Today’s blog is going to explore the last of the four food groups, the Milk and Alternatives food group, in more detail.
From my last blog: “Milk and Alternatives are the portion of Canada’s Food Guide that provide us with important bone-building calcium, protein and vitamin D.”
Why is this food group so important? Milk and Alternatives provide nutrients such as protein, calcium and vitamin D that are good for your bones and optimal health. Milk and Alternatives can be added to meals and snacks.
One food guide serving of Milk and Alternatives is:
• 1 cup of milk or fortified soy beverage
• 3/4 cup of yogurt
• 1 1/2 oz of cheese
As far as what is recommended when it comes to this food group:
• Drink skim, 1% or 2% milk each day.
• Choose lower fat milk alternatives (block cheese such as cheddar, mozzarella or swiss, cottage cheese, fortified soy beverage, kefir, paneer, pudding or custard made with milk, plain and flavored yogurt and yogurt drinks).
Lower fat is best! When choosing milk, skim, 1% and 2% milk are the lower fat options. If choosing a plant-based beverage instead of cow’s milk, such as soy, choose one that is unsweetened. For milk alternatives, choose yogurt with 2% milk fat (M.F.) or less and that are lower in calories and sugar. Choose lower fat cheeses with with less than 20% milk fat (M.F.). Limit cream cheese, ice cream, coffee cream, whipping cream, and sour cream. These foods are high in fat and calories.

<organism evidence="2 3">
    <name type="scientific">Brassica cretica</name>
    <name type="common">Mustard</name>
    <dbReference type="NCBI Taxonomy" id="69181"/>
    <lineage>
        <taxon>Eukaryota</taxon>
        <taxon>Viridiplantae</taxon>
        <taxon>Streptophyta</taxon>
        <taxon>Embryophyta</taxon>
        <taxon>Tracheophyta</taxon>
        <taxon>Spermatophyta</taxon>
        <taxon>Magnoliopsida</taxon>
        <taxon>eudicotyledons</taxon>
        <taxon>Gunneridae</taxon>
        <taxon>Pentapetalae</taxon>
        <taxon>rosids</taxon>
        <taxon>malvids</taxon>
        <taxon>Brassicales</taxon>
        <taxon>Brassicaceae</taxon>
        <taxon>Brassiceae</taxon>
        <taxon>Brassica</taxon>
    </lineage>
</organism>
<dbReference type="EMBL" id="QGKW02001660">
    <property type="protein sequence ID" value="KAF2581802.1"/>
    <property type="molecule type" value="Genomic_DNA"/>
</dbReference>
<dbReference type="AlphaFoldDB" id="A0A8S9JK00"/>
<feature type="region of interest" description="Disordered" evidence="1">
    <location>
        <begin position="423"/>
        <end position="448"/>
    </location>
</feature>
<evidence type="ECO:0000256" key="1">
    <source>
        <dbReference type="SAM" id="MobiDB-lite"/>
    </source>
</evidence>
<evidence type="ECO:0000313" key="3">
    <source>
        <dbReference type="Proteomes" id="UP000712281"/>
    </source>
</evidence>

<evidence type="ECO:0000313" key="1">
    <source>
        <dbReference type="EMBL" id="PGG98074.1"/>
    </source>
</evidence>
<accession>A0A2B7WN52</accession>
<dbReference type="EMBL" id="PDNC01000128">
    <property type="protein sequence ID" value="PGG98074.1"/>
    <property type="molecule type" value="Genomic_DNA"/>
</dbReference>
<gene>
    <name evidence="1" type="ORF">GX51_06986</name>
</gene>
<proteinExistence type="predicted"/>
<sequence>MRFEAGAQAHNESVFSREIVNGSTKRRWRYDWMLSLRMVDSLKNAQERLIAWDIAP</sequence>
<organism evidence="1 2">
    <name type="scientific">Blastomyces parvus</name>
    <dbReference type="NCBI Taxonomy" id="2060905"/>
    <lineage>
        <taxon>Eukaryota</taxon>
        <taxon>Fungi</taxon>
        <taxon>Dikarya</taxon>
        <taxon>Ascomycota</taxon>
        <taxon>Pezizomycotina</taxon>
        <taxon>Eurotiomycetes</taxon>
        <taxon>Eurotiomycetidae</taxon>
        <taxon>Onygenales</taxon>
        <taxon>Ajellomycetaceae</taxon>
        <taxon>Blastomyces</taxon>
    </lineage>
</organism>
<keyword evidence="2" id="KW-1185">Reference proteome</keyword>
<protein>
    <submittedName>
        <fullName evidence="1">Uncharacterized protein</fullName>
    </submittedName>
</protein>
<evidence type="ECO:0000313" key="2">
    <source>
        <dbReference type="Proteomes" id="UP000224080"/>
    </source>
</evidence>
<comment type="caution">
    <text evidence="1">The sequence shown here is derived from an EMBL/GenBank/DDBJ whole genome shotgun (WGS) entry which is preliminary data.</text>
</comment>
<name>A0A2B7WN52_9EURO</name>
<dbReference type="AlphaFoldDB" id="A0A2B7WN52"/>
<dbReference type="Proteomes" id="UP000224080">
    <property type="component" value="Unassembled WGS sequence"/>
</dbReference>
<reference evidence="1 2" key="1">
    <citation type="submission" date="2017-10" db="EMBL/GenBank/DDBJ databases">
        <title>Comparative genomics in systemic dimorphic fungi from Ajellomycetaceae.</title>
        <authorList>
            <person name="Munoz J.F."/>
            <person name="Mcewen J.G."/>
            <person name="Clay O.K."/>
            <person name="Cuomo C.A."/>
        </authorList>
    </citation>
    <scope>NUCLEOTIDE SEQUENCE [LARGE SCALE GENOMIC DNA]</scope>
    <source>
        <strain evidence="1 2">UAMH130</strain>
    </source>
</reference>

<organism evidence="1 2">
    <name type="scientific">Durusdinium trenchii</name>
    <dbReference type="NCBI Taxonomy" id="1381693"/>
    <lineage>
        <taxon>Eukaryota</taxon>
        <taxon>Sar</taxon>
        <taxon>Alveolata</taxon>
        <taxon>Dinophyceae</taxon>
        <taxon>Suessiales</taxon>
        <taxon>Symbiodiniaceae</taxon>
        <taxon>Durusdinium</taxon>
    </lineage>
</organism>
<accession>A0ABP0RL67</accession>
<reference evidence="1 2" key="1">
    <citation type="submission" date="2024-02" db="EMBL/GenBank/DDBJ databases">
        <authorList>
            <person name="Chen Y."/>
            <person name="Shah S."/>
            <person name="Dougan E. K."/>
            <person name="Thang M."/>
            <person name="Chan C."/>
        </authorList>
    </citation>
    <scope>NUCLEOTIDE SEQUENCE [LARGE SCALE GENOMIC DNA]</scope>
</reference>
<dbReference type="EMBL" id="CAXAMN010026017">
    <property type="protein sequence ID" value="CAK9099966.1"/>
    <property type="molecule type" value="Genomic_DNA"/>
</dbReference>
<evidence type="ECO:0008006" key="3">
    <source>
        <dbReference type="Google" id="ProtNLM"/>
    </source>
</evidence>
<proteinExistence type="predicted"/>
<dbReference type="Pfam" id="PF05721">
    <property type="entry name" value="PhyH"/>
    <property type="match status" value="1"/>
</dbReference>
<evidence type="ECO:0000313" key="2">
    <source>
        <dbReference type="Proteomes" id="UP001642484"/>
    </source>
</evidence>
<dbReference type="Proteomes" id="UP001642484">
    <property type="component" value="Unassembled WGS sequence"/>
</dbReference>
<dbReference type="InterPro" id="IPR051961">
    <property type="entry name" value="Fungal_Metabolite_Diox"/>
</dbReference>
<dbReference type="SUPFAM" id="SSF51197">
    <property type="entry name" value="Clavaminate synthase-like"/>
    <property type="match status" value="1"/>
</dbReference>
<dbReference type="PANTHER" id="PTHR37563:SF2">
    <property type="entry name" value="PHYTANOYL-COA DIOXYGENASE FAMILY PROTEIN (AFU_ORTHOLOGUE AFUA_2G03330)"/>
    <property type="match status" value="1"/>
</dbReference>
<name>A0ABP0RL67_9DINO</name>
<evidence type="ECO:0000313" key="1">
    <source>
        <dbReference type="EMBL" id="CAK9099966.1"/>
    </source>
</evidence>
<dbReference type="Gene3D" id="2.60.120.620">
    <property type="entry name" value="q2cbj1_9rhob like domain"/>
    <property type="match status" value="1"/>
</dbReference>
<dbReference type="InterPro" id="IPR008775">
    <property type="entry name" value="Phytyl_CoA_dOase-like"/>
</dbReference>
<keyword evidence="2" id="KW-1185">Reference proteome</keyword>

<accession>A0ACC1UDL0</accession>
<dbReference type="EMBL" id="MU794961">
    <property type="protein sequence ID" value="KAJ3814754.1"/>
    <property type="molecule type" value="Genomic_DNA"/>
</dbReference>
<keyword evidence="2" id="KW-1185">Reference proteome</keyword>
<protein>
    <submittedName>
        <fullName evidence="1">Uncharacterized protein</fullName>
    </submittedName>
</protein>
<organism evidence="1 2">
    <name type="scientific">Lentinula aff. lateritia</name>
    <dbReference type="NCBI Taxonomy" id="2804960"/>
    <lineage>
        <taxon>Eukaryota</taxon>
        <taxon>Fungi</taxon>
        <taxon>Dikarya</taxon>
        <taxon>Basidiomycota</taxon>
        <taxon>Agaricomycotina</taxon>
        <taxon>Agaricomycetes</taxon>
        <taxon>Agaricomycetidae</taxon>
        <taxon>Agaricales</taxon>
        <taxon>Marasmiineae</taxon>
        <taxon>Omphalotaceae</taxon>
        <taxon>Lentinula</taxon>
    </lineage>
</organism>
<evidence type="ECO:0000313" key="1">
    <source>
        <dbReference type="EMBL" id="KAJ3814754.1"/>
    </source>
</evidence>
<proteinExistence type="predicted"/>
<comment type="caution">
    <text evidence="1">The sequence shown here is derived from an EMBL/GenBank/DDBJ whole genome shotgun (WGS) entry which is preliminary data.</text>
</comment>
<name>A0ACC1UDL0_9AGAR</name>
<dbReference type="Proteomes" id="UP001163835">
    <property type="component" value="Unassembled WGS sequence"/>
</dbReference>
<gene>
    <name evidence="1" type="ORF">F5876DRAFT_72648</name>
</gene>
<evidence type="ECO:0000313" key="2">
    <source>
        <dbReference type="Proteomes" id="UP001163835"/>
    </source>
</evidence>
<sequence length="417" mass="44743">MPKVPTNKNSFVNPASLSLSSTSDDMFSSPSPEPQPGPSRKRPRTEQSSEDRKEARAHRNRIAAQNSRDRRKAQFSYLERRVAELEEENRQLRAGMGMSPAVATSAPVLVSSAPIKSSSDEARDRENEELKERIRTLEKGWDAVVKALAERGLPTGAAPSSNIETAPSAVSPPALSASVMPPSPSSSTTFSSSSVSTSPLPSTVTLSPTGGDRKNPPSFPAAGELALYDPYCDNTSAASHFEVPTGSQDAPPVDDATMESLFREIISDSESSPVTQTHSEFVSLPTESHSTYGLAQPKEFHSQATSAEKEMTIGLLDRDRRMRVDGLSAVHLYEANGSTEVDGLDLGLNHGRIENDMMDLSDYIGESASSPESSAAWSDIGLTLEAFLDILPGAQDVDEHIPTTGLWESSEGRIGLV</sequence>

Here are some tips to include healthier Meat and Alternatives into your day:
• Milk. Use lower fat milk or fortified soy beverages when making casseroles, oatmeal, scrambled eggs, smoothies and soups. You can also use skim milk powder as an alternative to milk.
• Yogurt. Use lower fat yogurt as a dip for fruit or mixed with fruit and cereal.
• Cheese. Use lower fat cheese such as reduced fat mozzarella, cottage or ricotta cheese in burritos, casseroles, lasagnas, quesadillas, pasta dishes, pizza, salads, sandwiches, tacos and wraps.
Whatever options you decide to include from the Milk and Alternatives food group, make sure they are lower in fat and calories.
Now that we finished up with the four food groups, I am going to tackle the major nutrients, vitamins and minerals in the coming weeks. If you have certain questions about any of these topics, please send them my way and I’ll include them in my blogs.
If you have any nutrition topics you would like me to write about or have a question you would like answered, email me at [email protected]. I would really like to hear from you!